Soil Water Potential
Soil water potential is the amount of pressure that must be applied to the soil to move water through the soil column. In the context of agriculture, it can be thought of as the amount of energy crop roots must exert to obtain water. When the soil water potential approaches zero, it is easy for crops to obtain water. As the potential becomes more and more negative, it becomes increasingly harder for crops to obtain water. At a potential of 1500 kPa, the “wilting point” is reached, and the water in the soil becomes unavailable to plants. Because soil water potential is not a relative measure, it is a more objective measure for assessing crop stress.
Water Potential Curve Derivation
Soil water potential varies by soil type, so soil samples are needed for it to be calculated. At select Montana Mesonet stations, soil samples have been collected, allowing for the derivation of soil water potential curves in our lab. In this process, the soil samples are saturated and progressively dried. The potential is then measured at various points in the drying process. With these data points, the FredlundXing (FX) ^{1} function is parameterized, which allows soil water content to be calculated from water potential. We then invert the FX equation to solve for soil water potential. This allows us to provide realtime estimates of soil water potential using measured volumetric water content:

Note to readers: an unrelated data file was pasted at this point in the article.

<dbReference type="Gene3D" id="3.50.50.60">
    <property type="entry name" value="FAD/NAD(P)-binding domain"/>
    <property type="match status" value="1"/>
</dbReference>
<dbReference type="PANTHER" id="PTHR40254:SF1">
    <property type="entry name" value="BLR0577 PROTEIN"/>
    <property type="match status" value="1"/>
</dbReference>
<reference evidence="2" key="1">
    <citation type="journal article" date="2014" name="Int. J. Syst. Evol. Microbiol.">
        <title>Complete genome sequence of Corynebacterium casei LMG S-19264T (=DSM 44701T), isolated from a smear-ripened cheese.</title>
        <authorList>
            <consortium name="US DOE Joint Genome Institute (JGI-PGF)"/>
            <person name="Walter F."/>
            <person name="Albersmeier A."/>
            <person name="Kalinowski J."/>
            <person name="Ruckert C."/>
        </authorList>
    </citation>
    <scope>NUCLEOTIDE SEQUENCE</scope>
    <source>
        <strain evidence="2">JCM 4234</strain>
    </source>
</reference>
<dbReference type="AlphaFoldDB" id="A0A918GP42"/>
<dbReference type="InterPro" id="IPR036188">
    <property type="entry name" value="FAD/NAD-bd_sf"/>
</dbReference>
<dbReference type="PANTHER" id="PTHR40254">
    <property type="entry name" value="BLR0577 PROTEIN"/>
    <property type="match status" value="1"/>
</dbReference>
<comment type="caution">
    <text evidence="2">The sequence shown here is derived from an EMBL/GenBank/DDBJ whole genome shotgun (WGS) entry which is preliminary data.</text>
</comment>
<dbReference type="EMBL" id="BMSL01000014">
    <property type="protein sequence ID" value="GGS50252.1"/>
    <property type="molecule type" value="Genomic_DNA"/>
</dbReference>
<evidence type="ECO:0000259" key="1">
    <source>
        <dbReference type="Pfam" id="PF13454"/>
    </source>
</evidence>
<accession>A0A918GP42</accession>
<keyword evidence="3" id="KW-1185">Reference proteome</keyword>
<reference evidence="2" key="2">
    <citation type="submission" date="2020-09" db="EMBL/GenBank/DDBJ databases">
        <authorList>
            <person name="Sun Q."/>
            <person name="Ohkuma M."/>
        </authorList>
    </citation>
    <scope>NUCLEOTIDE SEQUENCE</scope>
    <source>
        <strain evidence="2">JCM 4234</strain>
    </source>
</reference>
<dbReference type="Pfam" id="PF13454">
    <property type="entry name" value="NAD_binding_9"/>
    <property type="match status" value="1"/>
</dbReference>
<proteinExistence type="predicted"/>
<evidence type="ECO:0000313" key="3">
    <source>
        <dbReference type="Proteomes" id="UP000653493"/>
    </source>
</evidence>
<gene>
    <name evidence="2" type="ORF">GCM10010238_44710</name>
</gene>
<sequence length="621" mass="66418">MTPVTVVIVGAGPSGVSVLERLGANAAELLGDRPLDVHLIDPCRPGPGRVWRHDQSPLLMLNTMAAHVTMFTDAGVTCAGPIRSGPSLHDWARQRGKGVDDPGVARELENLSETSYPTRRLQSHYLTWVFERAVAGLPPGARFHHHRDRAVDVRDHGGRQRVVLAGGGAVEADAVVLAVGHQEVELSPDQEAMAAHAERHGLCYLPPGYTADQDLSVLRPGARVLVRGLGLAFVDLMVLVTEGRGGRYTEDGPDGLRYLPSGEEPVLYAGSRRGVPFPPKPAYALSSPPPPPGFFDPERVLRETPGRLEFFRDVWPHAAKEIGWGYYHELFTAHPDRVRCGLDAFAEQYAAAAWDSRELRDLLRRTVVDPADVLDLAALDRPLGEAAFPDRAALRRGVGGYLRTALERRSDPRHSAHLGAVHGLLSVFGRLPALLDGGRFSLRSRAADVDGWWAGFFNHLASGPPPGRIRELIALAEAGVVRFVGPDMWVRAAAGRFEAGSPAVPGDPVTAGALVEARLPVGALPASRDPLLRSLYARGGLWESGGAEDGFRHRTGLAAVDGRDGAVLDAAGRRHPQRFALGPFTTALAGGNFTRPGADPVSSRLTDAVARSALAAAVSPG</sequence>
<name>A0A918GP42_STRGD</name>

\[SWP = h \times \left( (\exp\left( \frac{s  r}{VWC  r} \right)^{\frac{1}{m}}  \exp(1))^{\frac{1}{n}} \right)\]where $h$, $s$, $r$, $m$ and $n$ are the parameters fit to the FX model, VWC is soil volumetric water content (m^3/m^3), and SWP is soil water potential (kPa)

Fredlund, D. G., & Xing, A. (1994). Equations for the soilwater characteristic curve. Canadian geotechnical journal, 31(4), 521532. ↩